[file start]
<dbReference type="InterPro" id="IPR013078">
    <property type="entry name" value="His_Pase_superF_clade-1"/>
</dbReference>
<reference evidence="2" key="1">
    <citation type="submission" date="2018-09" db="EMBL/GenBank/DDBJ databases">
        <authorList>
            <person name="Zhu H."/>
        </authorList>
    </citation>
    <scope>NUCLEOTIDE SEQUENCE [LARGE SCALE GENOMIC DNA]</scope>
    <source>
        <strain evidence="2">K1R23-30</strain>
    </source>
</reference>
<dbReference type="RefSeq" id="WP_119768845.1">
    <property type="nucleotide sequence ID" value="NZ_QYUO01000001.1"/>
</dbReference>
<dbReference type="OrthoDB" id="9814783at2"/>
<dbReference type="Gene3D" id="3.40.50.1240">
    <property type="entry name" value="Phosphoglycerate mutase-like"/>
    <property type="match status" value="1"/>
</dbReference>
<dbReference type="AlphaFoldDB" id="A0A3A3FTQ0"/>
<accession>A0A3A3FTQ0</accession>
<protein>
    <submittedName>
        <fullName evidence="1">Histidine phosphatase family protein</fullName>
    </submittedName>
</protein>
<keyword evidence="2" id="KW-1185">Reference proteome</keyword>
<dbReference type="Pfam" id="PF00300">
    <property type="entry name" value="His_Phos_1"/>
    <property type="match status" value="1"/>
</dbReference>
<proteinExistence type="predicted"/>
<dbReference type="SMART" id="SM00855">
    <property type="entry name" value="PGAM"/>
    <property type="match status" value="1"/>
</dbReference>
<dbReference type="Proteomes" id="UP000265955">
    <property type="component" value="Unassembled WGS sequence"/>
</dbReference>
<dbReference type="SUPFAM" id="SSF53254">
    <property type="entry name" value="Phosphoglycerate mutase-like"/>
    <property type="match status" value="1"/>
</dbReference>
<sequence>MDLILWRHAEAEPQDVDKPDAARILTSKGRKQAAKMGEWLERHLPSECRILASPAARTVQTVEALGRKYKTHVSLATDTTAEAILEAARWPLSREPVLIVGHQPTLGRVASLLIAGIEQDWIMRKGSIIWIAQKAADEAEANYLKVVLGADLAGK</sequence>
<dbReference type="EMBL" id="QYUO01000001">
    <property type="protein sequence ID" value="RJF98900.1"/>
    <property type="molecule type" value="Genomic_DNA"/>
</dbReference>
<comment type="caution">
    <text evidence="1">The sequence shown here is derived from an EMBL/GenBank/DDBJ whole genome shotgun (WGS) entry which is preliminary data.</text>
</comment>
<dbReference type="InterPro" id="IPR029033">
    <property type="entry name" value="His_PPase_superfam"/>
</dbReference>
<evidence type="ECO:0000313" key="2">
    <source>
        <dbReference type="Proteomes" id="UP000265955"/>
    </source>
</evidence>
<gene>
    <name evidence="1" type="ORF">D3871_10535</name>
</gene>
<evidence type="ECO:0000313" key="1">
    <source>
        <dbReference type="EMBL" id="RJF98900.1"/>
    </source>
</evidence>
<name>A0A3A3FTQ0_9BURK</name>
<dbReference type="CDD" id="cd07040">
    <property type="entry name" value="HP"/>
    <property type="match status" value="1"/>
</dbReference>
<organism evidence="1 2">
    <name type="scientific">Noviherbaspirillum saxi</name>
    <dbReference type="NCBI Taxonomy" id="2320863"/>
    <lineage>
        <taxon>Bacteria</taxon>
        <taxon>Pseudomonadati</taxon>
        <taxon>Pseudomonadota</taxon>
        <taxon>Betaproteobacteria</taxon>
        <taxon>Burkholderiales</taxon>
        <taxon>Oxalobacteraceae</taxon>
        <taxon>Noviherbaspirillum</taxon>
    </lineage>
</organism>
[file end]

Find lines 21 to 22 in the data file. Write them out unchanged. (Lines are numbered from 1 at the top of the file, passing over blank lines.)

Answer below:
    <property type="match status" value="1"/>
</dbReference>